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Loss of hearing may be provoked by many things, including ear infections. In general, deafness due to ear infection tends to be temporary condition with proper treatment. Speech and language problems may also occur as the result of temporary hearing loss, but these usually don’t last for a long period of time. Untreated infection may cause complications and permanent problems with the hearing. Children diagnosed with frequent ear infections may be at risk to develop some speech and language impairment due to loss of hearing.

Risk Factors and Prevention of Ear Infections in Children

Children may avoid some of the factors associated with hearing impairment and hearing loss, but not all. Kids who grow up in a group setting or live with adult people who smoke are often found to be exposed to increased risk of ear infections. Allergies and congenital defects like Down syndrome, abnormalities of the nervous system or cleft palate may also contribute to development or ear infections. Babies nursed from a bottle and lying down could also experience ear infections more frequent than other children of their age. On the other hand, babies who were breastfed are often seen to have lower incidence of ear infections and consequent hearing problems.

The use of cold and allergy drugs is not of much help as prevention of ear infections and hearing loss.

Prevention is possible and parents should look for any signs of ear infection. Always call your doctor when suspecting on ear infection of your child. Don’t smoke in the house if you have a child, because smoking could affect your kid’s ear and hearing.Mechanism of Hearing Loss in Ear Infection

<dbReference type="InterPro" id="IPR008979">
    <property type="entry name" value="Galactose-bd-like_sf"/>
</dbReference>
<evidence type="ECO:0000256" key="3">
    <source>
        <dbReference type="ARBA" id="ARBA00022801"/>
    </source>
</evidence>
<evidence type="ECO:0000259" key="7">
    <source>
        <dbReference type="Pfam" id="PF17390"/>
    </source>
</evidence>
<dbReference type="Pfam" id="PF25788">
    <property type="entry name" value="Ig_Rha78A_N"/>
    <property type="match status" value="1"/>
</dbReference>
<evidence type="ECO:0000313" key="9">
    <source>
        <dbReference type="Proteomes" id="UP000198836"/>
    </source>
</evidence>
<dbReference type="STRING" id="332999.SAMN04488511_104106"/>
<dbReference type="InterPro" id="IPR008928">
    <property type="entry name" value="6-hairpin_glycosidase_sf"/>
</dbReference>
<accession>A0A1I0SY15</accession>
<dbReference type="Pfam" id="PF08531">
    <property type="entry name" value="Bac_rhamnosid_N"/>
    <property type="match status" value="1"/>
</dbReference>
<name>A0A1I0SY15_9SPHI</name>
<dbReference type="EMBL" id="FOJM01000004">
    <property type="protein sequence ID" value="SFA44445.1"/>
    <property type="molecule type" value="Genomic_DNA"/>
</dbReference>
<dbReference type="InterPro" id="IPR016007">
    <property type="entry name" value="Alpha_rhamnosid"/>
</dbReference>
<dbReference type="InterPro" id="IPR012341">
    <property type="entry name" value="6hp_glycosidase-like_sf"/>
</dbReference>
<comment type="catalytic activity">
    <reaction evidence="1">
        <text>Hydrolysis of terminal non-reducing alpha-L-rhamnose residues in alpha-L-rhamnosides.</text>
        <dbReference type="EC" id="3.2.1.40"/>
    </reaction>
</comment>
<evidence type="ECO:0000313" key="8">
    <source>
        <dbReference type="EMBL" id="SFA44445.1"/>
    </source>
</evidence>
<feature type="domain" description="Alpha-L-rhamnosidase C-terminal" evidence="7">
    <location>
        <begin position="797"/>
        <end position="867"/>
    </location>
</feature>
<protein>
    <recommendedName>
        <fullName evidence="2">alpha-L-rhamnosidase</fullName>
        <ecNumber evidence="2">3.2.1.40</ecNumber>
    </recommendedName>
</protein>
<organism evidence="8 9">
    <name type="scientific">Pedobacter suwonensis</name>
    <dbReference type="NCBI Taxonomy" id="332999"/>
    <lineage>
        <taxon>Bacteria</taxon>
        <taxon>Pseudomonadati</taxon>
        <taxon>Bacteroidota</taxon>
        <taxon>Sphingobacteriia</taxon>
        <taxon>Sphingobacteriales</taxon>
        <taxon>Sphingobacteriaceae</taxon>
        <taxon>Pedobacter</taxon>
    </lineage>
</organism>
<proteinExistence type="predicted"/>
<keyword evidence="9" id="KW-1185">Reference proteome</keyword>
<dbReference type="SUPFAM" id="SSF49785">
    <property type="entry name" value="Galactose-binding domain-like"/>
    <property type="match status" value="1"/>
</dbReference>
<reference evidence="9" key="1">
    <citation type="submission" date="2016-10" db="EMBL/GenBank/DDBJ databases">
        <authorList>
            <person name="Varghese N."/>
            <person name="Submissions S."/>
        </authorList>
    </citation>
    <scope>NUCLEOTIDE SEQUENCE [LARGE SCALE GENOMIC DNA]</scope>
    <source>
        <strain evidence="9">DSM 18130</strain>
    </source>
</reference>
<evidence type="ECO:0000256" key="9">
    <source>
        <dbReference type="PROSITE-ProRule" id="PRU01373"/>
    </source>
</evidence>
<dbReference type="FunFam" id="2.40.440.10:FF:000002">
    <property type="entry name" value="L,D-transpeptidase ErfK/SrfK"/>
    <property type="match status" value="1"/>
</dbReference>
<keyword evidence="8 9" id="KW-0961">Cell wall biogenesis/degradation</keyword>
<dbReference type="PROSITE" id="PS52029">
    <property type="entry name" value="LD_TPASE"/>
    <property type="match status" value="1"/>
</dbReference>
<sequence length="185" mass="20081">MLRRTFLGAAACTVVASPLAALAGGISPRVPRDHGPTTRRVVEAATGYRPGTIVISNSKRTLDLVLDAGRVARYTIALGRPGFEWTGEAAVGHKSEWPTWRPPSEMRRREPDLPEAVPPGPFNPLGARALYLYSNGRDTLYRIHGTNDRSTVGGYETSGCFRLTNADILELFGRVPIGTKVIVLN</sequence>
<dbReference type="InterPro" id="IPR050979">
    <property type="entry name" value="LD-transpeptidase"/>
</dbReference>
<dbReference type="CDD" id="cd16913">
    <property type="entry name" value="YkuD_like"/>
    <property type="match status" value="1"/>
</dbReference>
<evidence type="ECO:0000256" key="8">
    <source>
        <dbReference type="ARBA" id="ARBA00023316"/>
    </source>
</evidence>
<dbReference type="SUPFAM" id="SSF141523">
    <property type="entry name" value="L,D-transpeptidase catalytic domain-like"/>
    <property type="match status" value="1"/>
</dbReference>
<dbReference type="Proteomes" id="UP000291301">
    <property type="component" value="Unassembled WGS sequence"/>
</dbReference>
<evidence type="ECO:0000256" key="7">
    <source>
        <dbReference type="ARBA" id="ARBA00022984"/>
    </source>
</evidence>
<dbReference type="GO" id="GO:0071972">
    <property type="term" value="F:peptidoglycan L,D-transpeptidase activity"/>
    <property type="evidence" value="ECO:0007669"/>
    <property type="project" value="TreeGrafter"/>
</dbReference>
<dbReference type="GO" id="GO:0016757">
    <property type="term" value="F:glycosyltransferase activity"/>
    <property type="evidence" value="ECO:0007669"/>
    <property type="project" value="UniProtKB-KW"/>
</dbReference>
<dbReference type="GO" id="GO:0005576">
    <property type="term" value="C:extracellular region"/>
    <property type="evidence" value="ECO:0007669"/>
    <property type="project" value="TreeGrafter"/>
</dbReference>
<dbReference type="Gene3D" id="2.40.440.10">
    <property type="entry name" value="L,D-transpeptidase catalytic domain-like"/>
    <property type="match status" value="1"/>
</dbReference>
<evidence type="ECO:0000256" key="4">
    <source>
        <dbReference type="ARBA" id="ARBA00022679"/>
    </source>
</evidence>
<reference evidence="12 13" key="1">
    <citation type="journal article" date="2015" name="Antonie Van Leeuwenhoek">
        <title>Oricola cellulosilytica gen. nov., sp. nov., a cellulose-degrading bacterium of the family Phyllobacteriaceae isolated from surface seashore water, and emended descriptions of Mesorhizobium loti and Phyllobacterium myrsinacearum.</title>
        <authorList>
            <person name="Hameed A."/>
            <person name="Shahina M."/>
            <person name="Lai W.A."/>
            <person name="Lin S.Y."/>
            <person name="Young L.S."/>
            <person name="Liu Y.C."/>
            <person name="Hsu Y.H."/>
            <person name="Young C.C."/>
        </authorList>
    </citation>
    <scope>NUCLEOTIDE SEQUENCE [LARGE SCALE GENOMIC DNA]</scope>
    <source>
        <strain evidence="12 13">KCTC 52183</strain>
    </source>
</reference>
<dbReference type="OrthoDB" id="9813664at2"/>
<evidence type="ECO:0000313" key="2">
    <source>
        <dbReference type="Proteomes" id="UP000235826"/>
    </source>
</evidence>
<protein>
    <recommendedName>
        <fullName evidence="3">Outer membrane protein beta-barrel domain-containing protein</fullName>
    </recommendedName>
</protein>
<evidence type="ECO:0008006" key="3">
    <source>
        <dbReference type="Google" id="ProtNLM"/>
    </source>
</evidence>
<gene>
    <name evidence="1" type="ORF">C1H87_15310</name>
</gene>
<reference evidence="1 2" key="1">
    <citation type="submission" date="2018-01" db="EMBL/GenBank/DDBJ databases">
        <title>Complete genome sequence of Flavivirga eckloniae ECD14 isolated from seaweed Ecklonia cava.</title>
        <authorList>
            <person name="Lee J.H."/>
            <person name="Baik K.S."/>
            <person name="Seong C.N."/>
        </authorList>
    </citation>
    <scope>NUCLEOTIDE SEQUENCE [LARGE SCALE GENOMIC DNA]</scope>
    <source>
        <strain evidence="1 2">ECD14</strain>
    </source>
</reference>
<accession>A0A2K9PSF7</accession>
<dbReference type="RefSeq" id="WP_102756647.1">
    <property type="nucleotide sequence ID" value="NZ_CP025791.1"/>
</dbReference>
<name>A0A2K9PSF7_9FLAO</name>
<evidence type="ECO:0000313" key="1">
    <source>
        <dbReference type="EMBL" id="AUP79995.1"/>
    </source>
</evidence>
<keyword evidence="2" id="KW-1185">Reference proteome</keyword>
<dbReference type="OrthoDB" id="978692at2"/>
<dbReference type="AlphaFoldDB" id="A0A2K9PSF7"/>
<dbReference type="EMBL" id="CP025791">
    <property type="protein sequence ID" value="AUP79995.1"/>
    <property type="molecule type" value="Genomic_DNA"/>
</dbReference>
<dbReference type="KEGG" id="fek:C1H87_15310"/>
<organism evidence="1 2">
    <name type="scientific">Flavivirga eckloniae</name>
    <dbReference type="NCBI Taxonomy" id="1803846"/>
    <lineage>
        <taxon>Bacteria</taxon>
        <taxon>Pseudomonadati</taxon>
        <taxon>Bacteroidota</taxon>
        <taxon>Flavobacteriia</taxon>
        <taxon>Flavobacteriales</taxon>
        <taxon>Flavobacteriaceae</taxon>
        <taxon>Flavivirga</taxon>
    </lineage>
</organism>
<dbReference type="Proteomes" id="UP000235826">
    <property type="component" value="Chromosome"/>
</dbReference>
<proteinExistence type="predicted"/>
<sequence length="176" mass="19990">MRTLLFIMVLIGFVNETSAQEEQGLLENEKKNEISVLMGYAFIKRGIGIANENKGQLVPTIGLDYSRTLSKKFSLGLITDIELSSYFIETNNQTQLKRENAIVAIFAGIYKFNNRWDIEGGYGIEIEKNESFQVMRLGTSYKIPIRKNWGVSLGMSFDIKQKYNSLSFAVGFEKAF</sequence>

Human ear is consisted of several parts, including outer, middle and inner ear. Outer ear collects the sounds, these travel through the middle ear filled with air and move to inner ear. In the inner ear sounds are transformed into electrical signals and then sent to the brain for processing.

Ear infection may affect the whole ear, however, the most common problem is infection of middle and inner part of the ear. Due to the infection, our ear could be filled with some fluid and the sounds can’t get through the fluid. If this condition happens to become chronic (known as chronic otitis media) and the patient is a child, it may affect his or her development of speech and language.

Frequent problems with ear infections in early childhood are discovered to significantly affect the speech and language and probable to lead to different problems regarding these issues.

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